Driving simulation; delayed word recall and memory testing (FePsy test)

No statistically significant effects on driving ability with either drug; no significant differences in FePsy results compared with baseline or placebo

Staner et al, 200525 Randomized, placebo-controlled, double-blind, four-way crossover; 23 subjects with DSM-IV-TR diagnosis of insomnia

Zolpidem, 10 mg; zopiclone, 7.5 mg; lormetazepam,* 1 mg; 7 days of dosing; tests given 9 to 11 hours post-dosing

Driving simulation; EEG at rest and while driving

Zolpidem showed no impairment of driving ability and no EEG changes compared with placebo; driving impairment and EEG alterations were found with zopiclone and lormetazepam

* Hypnotics not approved in the United States but available elsewhere.

Acute effects (<5 hours)

Combined with alcohol. Wilkinson14 conducted a randomized, 6-way crossover study in which subjects received 10- or 15-mg doses of zolpidem or placebo plus an alcoholic beverage (enough to obtain a blood alcohol concentration [BAC] of ~0.08%) or placebo beverage. Tests given shortly after patients took the study medications showed that zolpidem caused statistically significant impairment both in combination with alcohol and alone during peak drug effect—identified as 45 minutes after ingestion. Alcohol did not potentiate the impairment associated with zolpidem.

Using a similar design, Mattila et al16 compared acute performance impairment associated with zolpidem, diazepam, oxazepam, and zopiclone. In this randomized, double-blinded, crossover study, all comparison medications impaired antecedent learning and memory, but zolpidem given at 15 mg had the greatest effect. Zolpidem impaired coordination, reactive functioning, and cognitive skills at 1 and 3.5 hours after administration, and simulated driving test performance remained impaired at 5 hours (approximately two half-lives of the medication). Of note is that the 15-mg zolpidem dose used in this study was shown by Wilkinson et al14 to be more impairing than the recommended maximum 10-mg dose.

A study from the University of Toronto19 that did not include zolpidem examined potential psychomotor performance deficits and sleepiness in a comparison of time-released melatonin, 6 mg; zaleplon, 10 mg; zopiclone, 7.5 mg; temazepam, 15 mg, and placebo. Tests were given to 9 men and 14 women, ages 21 to 53, just before drug administration and 7 hours later.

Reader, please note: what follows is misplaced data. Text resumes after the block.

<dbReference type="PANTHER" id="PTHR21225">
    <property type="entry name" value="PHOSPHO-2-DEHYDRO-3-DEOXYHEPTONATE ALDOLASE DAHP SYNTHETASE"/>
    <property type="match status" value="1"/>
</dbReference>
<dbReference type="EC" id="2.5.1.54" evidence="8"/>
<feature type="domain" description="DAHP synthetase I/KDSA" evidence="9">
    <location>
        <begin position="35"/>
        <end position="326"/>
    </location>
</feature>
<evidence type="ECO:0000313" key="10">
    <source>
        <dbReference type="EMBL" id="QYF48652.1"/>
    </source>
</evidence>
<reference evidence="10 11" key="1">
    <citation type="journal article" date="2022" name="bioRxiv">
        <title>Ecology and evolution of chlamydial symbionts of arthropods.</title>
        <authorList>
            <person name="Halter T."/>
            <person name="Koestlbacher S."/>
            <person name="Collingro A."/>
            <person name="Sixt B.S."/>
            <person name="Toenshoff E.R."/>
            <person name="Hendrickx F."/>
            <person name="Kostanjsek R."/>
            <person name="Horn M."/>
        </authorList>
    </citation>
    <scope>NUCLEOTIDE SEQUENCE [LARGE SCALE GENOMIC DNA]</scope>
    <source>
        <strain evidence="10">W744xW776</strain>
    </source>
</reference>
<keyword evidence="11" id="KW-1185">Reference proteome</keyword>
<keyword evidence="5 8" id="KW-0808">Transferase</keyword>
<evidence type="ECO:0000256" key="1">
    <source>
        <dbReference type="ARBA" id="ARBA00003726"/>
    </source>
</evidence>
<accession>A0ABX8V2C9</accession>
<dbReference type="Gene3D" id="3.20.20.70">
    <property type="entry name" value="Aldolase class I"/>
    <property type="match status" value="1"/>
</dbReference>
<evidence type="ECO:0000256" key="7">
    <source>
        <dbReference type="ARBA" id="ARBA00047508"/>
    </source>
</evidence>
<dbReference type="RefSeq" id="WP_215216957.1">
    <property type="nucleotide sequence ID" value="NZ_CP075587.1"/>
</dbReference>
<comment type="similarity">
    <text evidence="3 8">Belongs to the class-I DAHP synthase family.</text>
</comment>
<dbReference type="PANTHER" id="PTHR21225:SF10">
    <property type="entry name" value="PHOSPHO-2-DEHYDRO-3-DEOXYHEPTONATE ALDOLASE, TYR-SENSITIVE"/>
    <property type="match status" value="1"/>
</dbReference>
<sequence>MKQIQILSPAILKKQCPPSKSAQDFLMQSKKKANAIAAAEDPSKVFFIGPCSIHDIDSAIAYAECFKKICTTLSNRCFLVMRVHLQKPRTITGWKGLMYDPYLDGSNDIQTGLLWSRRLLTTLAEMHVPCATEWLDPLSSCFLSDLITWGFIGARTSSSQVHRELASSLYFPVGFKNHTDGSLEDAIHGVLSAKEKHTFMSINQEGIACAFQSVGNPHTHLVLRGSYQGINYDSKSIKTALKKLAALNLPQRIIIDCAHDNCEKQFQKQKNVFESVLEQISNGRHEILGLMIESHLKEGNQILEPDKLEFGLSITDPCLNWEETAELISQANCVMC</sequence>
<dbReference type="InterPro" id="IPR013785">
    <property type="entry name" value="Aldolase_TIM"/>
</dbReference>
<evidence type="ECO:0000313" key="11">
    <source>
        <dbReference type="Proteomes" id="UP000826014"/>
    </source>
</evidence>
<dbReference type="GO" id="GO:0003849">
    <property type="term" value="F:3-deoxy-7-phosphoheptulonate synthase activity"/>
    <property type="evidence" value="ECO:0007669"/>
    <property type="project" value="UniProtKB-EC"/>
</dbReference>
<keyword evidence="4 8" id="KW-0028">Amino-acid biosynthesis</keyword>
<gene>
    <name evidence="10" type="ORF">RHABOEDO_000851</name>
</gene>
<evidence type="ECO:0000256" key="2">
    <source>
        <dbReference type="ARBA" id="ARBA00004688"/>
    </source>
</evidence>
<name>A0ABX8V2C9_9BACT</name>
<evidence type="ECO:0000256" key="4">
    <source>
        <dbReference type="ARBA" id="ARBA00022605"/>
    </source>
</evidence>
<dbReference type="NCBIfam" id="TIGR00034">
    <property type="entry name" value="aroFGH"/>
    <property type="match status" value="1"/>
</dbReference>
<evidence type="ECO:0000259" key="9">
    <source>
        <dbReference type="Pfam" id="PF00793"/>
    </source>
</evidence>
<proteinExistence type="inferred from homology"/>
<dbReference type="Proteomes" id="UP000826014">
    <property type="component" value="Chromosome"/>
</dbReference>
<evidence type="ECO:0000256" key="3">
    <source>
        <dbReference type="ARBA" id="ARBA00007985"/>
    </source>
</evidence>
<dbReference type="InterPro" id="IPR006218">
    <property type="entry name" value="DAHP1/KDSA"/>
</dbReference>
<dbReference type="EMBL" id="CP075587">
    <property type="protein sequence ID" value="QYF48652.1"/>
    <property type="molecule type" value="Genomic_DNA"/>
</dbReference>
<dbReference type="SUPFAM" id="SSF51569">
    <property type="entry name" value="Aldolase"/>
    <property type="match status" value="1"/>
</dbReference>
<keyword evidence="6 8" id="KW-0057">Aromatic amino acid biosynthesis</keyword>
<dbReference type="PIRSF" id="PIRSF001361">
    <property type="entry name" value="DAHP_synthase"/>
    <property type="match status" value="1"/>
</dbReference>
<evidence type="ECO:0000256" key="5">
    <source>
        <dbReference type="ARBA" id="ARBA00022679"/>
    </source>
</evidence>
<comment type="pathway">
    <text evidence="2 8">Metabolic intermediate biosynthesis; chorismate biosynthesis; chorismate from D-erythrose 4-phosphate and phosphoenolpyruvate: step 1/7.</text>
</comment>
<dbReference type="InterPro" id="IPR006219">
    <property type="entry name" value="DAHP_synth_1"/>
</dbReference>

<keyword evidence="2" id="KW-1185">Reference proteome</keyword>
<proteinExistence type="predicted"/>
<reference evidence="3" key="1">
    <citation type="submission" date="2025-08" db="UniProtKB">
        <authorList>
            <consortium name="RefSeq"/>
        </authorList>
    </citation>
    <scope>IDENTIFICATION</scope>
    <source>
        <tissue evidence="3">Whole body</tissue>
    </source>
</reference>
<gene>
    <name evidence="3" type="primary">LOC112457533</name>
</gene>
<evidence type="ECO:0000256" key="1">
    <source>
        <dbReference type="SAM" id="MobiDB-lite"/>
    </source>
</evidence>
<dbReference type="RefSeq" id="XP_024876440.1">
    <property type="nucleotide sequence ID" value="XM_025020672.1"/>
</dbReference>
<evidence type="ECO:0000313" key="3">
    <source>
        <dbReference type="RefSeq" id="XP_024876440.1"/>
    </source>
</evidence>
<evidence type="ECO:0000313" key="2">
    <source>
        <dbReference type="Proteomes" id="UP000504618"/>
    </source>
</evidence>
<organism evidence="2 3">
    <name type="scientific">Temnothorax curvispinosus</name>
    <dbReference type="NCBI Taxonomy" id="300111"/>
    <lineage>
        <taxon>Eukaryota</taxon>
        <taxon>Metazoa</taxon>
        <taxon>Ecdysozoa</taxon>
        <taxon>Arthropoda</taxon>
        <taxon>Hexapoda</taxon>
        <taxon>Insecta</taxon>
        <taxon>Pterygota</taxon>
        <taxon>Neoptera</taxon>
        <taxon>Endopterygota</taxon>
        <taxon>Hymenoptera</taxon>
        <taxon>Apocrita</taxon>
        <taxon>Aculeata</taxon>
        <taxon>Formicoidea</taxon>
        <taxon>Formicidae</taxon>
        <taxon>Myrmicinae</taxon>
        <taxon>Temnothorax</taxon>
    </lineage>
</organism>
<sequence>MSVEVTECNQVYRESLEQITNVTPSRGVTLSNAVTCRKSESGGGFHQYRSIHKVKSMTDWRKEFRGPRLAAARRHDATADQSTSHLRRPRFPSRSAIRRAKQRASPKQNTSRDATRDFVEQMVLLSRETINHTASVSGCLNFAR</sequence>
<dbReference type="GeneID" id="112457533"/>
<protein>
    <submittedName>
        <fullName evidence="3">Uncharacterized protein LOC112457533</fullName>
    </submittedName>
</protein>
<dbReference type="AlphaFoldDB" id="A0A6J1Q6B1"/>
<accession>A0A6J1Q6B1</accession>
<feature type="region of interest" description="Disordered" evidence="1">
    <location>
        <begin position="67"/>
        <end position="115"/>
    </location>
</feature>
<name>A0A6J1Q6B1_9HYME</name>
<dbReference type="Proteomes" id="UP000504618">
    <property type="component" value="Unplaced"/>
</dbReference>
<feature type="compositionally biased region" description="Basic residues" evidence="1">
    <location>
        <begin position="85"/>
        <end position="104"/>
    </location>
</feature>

Zaleplon had the greatest effect on psychomotor performance, followed by temazepam and zopiclone. Aside from prolonged perceived sleepiness, melatonin and placebo did not interfere with performance testing.

Box 2

Zolpidem: Approved for ‘short-term’ insomnia

Zolpidem, a benzodiazepine receptor agonist, was the 7th most prescribed drug in the United States in 2005 (2006 data not available).8 It is FDA-approved for short-term treatment of insomnia, although “short-term” is not defined. Package labeling states:

This nonbenzodiazepine hypnotic has been shown to decrease sleep latency and increase sleep duration for up to 35 days in controlled clinical trials. Patients should be evaluated for a primary psychiatric or medical illness if insomnia does not remit after 7 to 10 days of treatment.

An imidazopyridine that acts as an agonist of GABA A1, zolpidem produces sedation while avoiding anticonvulsant, anxiolytic, and muscle relaxation effects. Available in 5- and 10-mg tablets, the drug is rapidly absorbed in the GI tract and excreted primarily through the kidneys. Its half-life is approximately 2.5 hours (approximately 3 hours in elderly patients). The most common side effects are daytime drowsiness, dizziness, and diarrhea; others include asthenia, hiccup, and diplopia.9

Middle-of-the-night dosing. Effects of zolpidem and zaleplon on driving ability, memory, and psychomotor performance were compared by Verster et al18 in a randomized, controlled trial. The double-blind, 5-period crossover design measured the effects of middle-of-the-night use of zaleplon, 10 or 20 mg; zolpidem, 10 or 20 mg; or placebo on:

  • driving ability 4 hours after administration
  • memory and psychomotor performance 6 hours after administration.

As expected, subjects taking zolpidem showed impairment on all measures. The 10- and 20-mg doses significantly impaired driving 4 hours after ingestion, with the 20-mg dose—twice the recommended maximum dose—producing greater impairment. The 20-mg dose—but not the 10-mg dose—also significantly impaired memory and psychomotor function. Zaleplon did not impair driving ability, memory, or psychomotor testing.